Blog Credo

The whole aim of practical politics is to keep the populace alarmed (and hence clamorous to be led to safety) by menacing it with an endless series of hobgoblins, all of them imaginary.

H.L. Mencken

Tuesday, November 10, 2015

Street Gangs With Badges

Ed at Gin and Tacos uses the above phrase to describe the police in reference to this video of police arresting a bunch of white college kids.

In some of the handwringing over recent protest actions by college students at Yale and Missouri, one thing missing is the idea of common cause.  For the students, especially at Yale, who are wrapped up in their own hurt feelings and their refusal to engage in dialogue with those they disagree with, they are missing an opportunity to create change.

Once you engage in "my victimhood is bigger than your privilege" you've effectively walled off the opportunity to create a true political movement.  You've, in fact, divorced yourself from politics in favor of group introspection.

The issue of police violence towards the population is a real issue.  I've been absolutely reamed out by a cop for driving 60 in a 55 on the Hutchinson Parkway.  I sat there and took it, because I didn't want to pay the fine, but I'm sure if I had said anything, I was going to wind up hand-cuffed by the side of the road.  This guy came to my window to pick a fight, and he knew he had the force of the badge to back him up.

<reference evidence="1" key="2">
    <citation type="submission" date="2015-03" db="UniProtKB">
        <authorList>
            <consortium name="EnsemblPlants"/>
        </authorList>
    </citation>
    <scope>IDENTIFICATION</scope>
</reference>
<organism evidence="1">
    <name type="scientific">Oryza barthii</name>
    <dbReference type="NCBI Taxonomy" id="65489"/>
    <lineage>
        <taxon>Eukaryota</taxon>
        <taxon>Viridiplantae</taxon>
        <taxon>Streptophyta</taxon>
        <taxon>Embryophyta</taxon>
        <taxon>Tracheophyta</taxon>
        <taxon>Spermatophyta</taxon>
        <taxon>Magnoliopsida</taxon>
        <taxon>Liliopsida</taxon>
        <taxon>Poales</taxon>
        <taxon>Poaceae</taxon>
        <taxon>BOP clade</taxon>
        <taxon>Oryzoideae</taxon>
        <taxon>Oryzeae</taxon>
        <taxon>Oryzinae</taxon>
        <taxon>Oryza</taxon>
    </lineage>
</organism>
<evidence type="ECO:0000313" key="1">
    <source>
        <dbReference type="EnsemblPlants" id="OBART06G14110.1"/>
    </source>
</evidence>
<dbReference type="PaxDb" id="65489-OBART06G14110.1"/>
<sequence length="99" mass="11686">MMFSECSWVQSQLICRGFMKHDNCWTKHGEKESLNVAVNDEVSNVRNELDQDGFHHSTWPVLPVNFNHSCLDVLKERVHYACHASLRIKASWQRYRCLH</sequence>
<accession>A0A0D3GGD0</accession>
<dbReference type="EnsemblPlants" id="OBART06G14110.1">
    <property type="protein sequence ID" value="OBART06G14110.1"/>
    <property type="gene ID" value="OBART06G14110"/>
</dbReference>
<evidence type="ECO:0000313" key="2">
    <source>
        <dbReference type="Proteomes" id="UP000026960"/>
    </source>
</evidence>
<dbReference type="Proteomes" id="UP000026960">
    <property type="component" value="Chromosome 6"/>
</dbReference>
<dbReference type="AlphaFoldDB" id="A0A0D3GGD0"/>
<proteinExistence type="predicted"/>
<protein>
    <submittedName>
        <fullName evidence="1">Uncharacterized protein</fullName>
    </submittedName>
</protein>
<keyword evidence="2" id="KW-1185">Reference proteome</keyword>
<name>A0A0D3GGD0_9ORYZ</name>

And this is only going to get worse. As cops feel more and more under siege, they are going to lash out more and more at the civilian population.  Every citizen is going to be seen as a potential enemy.

In the video, there is a clear line between a few of the cops who are looking to de-escalate the situation and a few who are looking the beat the shit out of some people.  These were white kids who were playing music too loud.  And for that they got the shit beat out of them and tazed.

The libertarian impulses of many Americans could be strung together across party lines, if we allowed any cooperation across party lines anymore.  There are some who crave the authoritarian society that this sort of policing represents, but I doubt the majority of Americans do.

Rand Paul might have been a voice on this issue, but he's lost it.

Can Hillary Clinton reconcile BLM with white libertarians?  Or will she get shouted down for denigrating the the unique struggles of black people in America?  That's a key test for her and a key test for BLM.

No comments: